Officials did not report on the meeting in public records. Logs are mandated by the board’s code of ethics, which severely limits when and how companies regulated by the agency can communicate with board members and certain staff members who advise the board.

The Game Control Board publishes two logs on its website. The first tracked one-sided communications, defined as off-the-record conversations about issues that were “disputed and potentially discussed on record.” The second log lists discussions held between members of the board and representatives of gambling companies authorized by or applied to the board.

The latest unsolicited log entry is dated March 2013. The most recent entry in the second log is dated May 2016.

First off, lawyers for the Gaming Control Board told Spotlight PA that the meeting with Mr. Parks didn’t meet the definition of a meeting requiring public disclosure and therefore didn’t need to be included in either record. Told.

In a letter to state ethics commissions, Mr. Solomon said it was “incredulous” that the logs had been stagnant for years.

In a letter to the state attorney general’s office, Yeo wrote that the Gaming Commission and the Pennsylvania State Police have taken an increasingly aggressive stance against skill gaming over the past five years. The state police’s Bureau of Prohibition of Enforcement is increasing its seizures of skill games from establishments across the state, he said.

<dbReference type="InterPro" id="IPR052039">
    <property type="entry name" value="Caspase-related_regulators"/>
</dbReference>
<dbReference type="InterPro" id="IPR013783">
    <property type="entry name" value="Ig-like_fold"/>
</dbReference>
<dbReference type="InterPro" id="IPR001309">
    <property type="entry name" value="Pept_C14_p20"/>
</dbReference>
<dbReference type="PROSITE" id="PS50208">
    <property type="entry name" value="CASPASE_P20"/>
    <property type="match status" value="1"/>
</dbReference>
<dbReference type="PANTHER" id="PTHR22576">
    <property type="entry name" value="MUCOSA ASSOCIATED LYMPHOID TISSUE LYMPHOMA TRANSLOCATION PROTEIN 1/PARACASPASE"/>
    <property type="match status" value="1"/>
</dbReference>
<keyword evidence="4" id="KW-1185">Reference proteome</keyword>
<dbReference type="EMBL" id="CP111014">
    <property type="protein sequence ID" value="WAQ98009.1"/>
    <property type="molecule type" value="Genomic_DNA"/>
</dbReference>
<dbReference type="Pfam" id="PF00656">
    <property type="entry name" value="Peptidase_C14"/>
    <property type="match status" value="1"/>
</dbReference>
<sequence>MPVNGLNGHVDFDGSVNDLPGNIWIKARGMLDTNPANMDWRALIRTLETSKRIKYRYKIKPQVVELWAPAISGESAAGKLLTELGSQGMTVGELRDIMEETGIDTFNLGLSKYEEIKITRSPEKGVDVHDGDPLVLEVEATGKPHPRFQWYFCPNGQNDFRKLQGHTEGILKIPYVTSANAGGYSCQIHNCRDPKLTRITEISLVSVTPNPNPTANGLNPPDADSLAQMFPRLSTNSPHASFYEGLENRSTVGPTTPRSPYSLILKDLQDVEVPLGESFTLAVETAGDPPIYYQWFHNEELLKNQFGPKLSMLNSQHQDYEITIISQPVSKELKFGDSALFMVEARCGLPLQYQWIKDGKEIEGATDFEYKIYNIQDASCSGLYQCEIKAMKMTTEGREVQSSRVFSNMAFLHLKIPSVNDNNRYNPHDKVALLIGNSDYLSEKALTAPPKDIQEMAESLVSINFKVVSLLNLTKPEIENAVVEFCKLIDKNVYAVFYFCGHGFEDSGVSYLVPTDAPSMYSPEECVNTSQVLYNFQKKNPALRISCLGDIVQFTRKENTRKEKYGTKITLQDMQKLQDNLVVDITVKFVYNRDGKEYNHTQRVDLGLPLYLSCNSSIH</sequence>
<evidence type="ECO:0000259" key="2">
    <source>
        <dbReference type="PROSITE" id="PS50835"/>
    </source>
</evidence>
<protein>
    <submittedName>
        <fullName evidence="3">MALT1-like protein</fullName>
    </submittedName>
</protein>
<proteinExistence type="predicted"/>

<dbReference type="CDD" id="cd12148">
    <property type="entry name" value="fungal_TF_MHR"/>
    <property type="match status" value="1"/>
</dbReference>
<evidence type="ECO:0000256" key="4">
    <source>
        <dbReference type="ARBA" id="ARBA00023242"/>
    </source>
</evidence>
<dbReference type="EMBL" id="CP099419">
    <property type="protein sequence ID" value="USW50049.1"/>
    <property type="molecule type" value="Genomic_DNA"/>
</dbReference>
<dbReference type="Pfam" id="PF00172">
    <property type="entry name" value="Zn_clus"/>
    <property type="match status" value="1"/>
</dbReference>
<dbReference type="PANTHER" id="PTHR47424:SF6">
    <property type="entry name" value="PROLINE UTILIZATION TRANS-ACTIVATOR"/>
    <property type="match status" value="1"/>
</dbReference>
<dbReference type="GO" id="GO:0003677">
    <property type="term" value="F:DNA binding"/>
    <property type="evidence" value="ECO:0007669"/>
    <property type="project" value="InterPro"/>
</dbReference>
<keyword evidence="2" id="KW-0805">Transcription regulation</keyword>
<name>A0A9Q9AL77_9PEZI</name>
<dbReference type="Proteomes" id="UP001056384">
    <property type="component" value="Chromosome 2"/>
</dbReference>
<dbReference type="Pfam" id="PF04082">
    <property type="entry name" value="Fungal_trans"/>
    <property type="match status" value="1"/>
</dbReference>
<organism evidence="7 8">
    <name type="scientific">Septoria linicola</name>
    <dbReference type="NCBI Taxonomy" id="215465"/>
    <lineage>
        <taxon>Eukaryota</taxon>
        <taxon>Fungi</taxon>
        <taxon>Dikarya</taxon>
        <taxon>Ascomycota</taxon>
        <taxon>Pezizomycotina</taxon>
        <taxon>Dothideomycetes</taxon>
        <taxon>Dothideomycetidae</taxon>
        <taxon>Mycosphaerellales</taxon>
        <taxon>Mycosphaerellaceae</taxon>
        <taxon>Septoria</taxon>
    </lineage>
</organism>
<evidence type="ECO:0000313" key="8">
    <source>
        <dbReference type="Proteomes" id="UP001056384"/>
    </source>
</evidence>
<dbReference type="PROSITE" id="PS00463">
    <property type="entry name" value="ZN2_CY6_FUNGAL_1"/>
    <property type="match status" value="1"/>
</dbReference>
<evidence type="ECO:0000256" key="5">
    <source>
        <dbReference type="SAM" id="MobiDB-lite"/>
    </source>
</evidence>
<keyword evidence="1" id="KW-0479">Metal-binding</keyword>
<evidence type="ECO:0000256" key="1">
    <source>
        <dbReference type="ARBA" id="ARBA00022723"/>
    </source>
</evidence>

As it stands, skill games operate in a legal gray area. These games are not specifically sanctioned by state gambling laws and have been the subject of multiple lawsuits over their legality, including one pending in Commonwealth Court.

Pace-O-Matic, a company in Pennsylvania that makes software for most skill games, says it takes a level of human skill, not pure chance, for its products to win dividends. claims. Company officials say they are open to licensing and taxation, but the company does not believe that the same 54% tax should be imposed on revenues paid out in casino slots. Pace-O-Matic is suing the Gaming Control Board and others for targeting its industry.

A district of Yeo has a maker of skill games and has introduced a bill to tax and regulate games. A similar bill was introduced in the last parliamentary session, but did not pass. One reason is that proposals to amend or update Pennsylvania’s gambling laws have sparked frenzied lobbying by competing stakeholders, making it difficult to reach consensus.

In an interview last week, Yeo said he received a response from the Attorney General that appeared reluctant to delve into the issue of skill games given the ongoing lawsuit over the game’s legality.

Yeo said the legal battle did not prevent law enforcement from reviewing the case. He said that under gambling law, the board has jurisdiction only over entities that grant licenses. He added that it is the legislature’s job to determine gambling policy.

“They shouldn’t have gotten involved in the skill game debate,” he said.